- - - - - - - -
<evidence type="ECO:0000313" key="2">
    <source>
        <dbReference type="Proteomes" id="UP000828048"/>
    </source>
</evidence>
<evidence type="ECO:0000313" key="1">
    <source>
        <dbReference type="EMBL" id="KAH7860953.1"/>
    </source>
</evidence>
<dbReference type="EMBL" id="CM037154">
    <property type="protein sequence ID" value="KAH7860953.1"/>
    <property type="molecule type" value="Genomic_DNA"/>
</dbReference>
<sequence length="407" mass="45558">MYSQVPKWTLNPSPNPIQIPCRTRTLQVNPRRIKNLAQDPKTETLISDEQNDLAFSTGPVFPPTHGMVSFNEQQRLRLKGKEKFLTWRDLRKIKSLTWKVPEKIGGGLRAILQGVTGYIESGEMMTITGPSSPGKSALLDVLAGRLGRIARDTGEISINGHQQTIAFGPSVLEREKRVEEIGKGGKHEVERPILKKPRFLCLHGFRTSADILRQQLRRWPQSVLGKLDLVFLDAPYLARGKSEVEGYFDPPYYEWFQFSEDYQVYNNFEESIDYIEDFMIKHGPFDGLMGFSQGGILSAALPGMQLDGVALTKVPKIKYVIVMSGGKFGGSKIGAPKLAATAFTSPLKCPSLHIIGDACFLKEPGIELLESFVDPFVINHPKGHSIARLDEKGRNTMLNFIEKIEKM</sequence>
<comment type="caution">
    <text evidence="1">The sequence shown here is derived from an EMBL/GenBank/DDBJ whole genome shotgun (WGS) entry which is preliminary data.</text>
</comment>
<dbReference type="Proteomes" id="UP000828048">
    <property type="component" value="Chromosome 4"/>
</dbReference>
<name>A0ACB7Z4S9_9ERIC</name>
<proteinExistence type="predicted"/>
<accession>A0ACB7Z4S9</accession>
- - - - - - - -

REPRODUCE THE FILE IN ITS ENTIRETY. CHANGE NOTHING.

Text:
<evidence type="ECO:0000313" key="2">
    <source>
        <dbReference type="Proteomes" id="UP000828048"/>
    </source>
</evidence>
<evidence type="ECO:0000313" key="1">
    <source>
        <dbReference type="EMBL" id="KAH7860953.1"/>
    </source>
</evidence>
<dbReference type="EMBL" id="CM037154">
    <property type="protein sequence ID" value="KAH7860953.1"/>
    <property type="molecule type" value="Genomic_DNA"/>
</dbReference>
<sequence length="407" mass="45558">MYSQVPKWTLNPSPNPIQIPCRTRTLQVNPRRIKNLAQDPKTETLISDEQNDLAFSTGPVFPPTHGMVSFNEQQRLRLKGKEKFLTWRDLRKIKSLTWKVPEKIGGGLRAILQGVTGYIESGEMMTITGPSSPGKSALLDVLAGRLGRIARDTGEISINGHQQTIAFGPSVLEREKRVEEIGKGGKHEVERPILKKPRFLCLHGFRTSADILRQQLRRWPQSVLGKLDLVFLDAPYLARGKSEVEGYFDPPYYEWFQFSEDYQVYNNFEESIDYIEDFMIKHGPFDGLMGFSQGGILSAALPGMQLDGVALTKVPKIKYVIVMSGGKFGGSKIGAPKLAATAFTSPLKCPSLHIIGDACFLKEPGIELLESFVDPFVINHPKGHSIARLDEKGRNTMLNFIEKIEKM</sequence>
<comment type="caution">
    <text evidence="1">The sequence shown here is derived from an EMBL/GenBank/DDBJ whole genome shotgun (WGS) entry which is preliminary data.</text>
</comment>
<dbReference type="Proteomes" id="UP000828048">
    <property type="component" value="Chromosome 4"/>
</dbReference>
<name>A0ACB7Z4S9_9ERIC</name>
<proteinExistence type="predicted"/>
<accession>A0ACB7Z4S9</accession>